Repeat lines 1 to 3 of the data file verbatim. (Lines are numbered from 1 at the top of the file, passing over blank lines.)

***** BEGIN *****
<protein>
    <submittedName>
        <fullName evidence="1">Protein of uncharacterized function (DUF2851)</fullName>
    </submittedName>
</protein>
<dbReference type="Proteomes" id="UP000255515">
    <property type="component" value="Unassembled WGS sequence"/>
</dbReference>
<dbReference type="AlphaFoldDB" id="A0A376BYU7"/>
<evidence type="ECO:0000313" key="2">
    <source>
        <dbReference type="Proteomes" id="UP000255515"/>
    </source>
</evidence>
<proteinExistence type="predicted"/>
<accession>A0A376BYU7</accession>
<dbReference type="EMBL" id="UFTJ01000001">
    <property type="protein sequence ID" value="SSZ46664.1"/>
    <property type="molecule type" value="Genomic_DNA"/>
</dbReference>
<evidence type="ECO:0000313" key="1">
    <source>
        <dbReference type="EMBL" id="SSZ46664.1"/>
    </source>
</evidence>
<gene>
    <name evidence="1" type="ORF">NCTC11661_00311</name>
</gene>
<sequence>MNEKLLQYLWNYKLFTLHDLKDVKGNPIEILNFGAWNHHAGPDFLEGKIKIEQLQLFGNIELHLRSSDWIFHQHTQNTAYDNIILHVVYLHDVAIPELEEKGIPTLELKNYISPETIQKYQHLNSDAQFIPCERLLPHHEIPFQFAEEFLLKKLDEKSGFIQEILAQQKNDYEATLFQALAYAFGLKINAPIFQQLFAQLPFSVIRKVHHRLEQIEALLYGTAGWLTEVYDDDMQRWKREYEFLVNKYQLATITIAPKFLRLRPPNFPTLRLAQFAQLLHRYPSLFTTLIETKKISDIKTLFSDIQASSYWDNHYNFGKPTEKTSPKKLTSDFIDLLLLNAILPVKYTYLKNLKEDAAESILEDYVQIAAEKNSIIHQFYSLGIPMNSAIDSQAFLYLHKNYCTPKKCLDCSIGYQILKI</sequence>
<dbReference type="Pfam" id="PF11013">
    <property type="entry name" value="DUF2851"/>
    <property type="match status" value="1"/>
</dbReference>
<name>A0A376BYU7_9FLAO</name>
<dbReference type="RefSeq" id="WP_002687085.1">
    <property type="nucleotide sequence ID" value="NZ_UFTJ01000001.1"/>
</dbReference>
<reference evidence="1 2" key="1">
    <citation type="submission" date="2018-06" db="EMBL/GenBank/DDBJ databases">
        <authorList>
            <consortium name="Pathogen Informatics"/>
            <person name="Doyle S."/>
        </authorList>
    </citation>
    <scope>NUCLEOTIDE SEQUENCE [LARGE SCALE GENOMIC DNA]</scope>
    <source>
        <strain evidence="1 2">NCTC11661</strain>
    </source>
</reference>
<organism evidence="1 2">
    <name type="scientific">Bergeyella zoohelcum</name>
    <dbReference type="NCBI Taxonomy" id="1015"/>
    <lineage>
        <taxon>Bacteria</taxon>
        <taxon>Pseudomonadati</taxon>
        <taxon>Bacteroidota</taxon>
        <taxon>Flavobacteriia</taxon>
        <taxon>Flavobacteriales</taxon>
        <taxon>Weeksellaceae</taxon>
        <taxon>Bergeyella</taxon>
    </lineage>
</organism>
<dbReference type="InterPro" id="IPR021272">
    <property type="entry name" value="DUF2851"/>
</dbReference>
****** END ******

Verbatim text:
<protein>
    <submittedName>
        <fullName evidence="1">Protein of uncharacterized function (DUF2851)</fullName>